Kagan has published very little: three scholarly articles, two shorter essays, two brief book reviews, and two other minor pieces. Compare this record to those of the three other law professors most commonly mentioned as potential replacements for Justice John Paul Stevens: Stanford Law professor Pamela Karlan and Harold Koh, who became Yale Law's dean in 2004, each have more than 100, and Kagan's Harvard colleague Cass Sunstein, who also works for the Obama administration, has several hundred, including more than 20 books. All three have taken stands on numerous legal and political issues, in both the academic and the popular press. All have written extensively on how, in their view, courts should engage in legal interpretation in general and constitutional interpretation in particular.
In contrast, Kagan's opinions on these matters remain unknown. A nominee, even one who has never been a judge, doesn’t have to be a graphomaniac, but Kagan's publications consist largely of cautious descriptions and categorizations of current legal doctrines. And, quite self-consciously, they lack almost any critical component. For example, the thesis of Kagan’s 1996 article “Private Speech, Public Purpose” in the University of Chicago Law Review is that the Supreme Court’s First Amendment doctrine “constitutes a highly, but necessarily, complex scheme for ascertaining the governmental purposes underlying regulations of speech.” She flatly refuses to assert whether this scheme correctly interprets the First Amendment or whether it is a good method for regulating speech. “I have never proposed to show,” Kagan notes, “that the most sensible system of free expression would focus on issues of governmental motive to the extent our system does … I leave for another day the question whether our doctrine, in attempting to discover improper motive, has neglected too much else of importance.”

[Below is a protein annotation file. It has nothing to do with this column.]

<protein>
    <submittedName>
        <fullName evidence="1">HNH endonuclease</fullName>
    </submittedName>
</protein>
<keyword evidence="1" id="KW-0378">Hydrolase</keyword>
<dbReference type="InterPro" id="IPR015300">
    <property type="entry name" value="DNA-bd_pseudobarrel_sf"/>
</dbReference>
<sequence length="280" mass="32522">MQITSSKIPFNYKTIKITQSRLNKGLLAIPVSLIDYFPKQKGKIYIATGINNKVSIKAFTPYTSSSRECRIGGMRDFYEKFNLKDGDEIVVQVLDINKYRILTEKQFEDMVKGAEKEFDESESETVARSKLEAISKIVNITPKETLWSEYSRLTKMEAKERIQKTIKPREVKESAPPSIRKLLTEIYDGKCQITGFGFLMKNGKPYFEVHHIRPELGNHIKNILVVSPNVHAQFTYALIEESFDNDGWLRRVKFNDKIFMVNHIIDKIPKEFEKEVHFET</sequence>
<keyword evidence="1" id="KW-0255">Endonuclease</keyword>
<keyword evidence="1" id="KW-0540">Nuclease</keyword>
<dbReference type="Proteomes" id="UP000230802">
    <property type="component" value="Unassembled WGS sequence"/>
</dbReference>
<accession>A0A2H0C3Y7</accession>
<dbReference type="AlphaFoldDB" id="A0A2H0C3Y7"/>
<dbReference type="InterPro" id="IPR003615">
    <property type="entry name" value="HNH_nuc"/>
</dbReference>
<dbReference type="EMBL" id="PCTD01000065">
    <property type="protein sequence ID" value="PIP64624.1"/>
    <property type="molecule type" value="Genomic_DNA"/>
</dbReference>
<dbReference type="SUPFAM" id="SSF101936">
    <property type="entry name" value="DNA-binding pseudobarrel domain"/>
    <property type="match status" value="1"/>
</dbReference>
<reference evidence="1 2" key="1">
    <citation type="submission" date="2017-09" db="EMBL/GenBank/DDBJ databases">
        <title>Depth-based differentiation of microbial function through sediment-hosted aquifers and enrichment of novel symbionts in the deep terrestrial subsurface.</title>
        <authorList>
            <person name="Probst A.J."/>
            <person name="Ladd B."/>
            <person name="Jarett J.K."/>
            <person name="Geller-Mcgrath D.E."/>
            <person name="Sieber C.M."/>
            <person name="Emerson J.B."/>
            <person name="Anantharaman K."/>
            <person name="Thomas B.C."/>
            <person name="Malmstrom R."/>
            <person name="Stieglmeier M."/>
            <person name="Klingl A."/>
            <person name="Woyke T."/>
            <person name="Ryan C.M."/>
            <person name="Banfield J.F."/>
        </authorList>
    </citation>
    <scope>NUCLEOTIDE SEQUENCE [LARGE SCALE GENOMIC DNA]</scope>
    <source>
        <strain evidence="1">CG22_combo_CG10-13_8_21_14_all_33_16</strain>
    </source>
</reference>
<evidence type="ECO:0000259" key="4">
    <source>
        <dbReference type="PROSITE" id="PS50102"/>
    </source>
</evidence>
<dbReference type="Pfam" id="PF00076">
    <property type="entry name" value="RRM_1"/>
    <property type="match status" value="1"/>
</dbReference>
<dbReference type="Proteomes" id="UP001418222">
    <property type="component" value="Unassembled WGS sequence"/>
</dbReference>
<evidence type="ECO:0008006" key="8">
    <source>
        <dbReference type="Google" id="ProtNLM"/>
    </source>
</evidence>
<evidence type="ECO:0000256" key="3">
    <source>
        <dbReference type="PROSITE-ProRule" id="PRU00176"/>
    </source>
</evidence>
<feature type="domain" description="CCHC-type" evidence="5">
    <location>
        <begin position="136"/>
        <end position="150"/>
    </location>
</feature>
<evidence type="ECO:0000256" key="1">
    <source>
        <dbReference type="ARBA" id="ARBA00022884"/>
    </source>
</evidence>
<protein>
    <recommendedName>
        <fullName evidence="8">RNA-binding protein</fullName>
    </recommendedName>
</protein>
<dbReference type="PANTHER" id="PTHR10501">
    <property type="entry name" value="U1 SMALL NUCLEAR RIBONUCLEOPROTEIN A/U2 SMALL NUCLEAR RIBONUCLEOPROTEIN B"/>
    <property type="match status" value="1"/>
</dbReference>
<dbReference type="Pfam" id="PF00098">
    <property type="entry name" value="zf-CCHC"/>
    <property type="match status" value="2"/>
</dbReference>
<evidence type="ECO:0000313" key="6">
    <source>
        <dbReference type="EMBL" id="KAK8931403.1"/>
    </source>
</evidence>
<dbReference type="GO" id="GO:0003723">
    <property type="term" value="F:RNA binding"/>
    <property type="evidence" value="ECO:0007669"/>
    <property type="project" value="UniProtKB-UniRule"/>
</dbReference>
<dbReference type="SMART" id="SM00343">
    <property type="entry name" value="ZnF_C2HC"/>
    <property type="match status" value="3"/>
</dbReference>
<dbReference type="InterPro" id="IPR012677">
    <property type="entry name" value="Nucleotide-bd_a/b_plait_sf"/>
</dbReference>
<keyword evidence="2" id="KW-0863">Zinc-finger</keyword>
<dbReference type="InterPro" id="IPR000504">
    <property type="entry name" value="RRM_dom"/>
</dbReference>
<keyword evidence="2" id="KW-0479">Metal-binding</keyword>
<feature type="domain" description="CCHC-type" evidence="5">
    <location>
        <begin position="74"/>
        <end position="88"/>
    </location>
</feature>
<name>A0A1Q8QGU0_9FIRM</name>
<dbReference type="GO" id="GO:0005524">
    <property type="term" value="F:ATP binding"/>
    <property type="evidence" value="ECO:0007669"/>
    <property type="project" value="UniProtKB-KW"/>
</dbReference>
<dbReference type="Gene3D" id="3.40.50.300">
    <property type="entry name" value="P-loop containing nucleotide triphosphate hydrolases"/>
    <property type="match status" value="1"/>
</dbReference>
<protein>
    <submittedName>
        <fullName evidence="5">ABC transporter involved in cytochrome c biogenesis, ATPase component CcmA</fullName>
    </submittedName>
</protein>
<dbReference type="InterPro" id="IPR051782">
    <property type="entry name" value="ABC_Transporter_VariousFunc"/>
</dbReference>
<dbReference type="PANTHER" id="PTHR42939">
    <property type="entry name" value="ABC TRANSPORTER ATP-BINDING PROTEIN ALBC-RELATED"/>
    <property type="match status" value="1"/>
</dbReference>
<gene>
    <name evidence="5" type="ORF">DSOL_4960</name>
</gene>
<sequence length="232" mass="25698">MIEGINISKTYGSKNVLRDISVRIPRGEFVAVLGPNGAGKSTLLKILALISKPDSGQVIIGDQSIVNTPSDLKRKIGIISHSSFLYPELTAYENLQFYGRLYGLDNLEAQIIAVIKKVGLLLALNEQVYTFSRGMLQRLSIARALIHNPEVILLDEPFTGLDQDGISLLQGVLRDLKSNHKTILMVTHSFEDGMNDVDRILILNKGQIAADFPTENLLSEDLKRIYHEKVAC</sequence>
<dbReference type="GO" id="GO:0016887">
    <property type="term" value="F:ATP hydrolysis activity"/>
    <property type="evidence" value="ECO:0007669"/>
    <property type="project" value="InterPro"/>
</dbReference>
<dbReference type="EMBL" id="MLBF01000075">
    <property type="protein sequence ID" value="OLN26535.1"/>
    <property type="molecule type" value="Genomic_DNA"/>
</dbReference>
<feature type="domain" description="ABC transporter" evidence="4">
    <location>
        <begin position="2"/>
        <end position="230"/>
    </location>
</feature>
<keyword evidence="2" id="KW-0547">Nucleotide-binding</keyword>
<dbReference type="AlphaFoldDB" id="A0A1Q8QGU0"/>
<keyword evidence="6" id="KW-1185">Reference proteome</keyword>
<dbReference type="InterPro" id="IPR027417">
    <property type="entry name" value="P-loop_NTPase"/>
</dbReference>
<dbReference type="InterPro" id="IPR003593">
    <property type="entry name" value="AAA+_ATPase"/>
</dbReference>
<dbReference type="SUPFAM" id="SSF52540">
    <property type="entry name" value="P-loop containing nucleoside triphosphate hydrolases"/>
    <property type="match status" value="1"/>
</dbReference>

Similarly, Kagan’s 2001 article “Presidential Administration,” published in the Harvard Law Review, describes how presidential oversight of federal administrative agency decision-making increased significantly during both the Reagan and Clinton administrations. Yet the article is focused almost solely on outlines of the administrative process, rather than its substance, thus sidestepping almost all potential political controversy. Kagan reaches the unobjectionable conclusion that vigorous presidential oversight is desirable to the extent that it increases the political accountability of administrative agencies and furthers regulatory effectiveness. (That Kagan's academic writings tell us so little about what we want to know when evaluating a Supreme Court nominee is especially problematic given that she hasn't published for a general audience; we can't find evidence of her views in the mainstream media, either.)